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THE HEAT INDEX
Albert Chen
June 13, 2011
What makes a good cutter so effective is its late movement—it looks like a fastball, then darts for the outer reaches of the strike zone or off the plate. That effectiveness can be tracked with a heat map, a color-coded graphic that shows how productive batters are when a pitch hits a certain spot. Areas in dark red are hitter-friendly, with pitches there belted at a .500 clip; dark blue represents a batting average of .100; green areas are around .300. The following pages show cutter heat maps for seven pitchers who rely heavily on the pitch. (Pitch frequency data from Fangraphs.com.)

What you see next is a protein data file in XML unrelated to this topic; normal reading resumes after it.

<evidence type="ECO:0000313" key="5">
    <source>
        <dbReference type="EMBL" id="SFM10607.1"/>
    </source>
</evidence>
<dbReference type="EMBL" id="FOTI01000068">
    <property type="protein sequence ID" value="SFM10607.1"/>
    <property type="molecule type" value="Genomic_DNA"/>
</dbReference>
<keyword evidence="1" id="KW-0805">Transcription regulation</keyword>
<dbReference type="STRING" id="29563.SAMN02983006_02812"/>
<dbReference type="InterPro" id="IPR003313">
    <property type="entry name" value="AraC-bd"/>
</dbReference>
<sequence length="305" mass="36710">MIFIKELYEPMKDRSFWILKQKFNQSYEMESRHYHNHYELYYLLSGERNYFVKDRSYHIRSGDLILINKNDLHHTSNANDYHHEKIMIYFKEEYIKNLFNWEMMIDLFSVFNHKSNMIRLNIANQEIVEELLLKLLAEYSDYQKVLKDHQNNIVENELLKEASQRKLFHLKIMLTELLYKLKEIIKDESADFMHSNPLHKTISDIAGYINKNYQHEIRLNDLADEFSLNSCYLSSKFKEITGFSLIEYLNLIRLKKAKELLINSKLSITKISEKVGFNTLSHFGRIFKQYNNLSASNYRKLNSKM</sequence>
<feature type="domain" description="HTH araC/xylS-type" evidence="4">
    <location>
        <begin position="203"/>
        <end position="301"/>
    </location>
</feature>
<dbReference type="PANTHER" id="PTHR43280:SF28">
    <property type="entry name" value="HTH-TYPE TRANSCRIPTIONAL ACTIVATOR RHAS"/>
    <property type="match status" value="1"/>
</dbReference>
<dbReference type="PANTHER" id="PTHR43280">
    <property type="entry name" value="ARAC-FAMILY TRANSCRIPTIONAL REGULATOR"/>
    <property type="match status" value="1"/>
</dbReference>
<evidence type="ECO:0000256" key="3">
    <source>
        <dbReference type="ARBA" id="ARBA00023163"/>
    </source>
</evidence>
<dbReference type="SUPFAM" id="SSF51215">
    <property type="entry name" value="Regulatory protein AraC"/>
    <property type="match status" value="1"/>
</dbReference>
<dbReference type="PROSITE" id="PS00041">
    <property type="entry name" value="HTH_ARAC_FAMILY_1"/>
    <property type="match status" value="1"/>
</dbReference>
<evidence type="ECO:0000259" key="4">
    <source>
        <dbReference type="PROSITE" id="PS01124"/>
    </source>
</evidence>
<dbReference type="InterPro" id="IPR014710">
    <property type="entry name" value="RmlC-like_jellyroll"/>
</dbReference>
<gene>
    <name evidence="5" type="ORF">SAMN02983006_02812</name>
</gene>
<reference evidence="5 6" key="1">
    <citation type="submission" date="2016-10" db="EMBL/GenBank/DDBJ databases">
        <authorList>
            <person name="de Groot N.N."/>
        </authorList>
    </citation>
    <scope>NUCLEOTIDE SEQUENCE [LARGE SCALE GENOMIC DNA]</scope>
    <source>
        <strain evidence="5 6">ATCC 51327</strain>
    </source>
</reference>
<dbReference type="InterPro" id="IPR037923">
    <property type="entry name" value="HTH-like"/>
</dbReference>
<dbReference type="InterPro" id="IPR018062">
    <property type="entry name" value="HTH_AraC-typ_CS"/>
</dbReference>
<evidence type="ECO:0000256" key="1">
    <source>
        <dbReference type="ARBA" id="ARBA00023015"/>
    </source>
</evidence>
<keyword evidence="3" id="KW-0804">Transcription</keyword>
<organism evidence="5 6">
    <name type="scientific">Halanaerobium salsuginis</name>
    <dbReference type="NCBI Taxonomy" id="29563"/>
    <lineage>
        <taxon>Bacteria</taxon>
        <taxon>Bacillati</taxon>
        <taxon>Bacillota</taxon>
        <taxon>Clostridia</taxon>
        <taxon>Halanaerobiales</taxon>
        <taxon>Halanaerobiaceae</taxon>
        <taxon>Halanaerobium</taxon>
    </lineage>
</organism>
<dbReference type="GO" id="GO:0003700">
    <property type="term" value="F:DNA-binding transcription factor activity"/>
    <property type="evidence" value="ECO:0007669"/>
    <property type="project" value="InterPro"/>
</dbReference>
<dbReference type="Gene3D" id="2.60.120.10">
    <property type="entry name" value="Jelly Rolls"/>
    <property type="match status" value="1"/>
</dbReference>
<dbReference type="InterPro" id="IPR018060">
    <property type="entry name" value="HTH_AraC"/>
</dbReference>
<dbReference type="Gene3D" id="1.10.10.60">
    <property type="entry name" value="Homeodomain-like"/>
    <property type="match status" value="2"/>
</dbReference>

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June 13, 2011

The Heat Index

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In his 23 career starts he's thrown the cutter 26.1% of the time; opponents' batting average against that pitch this season is .213.

THE RISING STARS

MIKE ADAMS

Padres

A pitch that looks like a fastball but is actually a lethal cutter has helped him become one of the game's best setup men. (Fastball heat map shown.)

JAMES SHIELDS

Rays

He has always featured the cutter heavily, but this year it's more effective: A .174 batting average against compared with a .307 last season.

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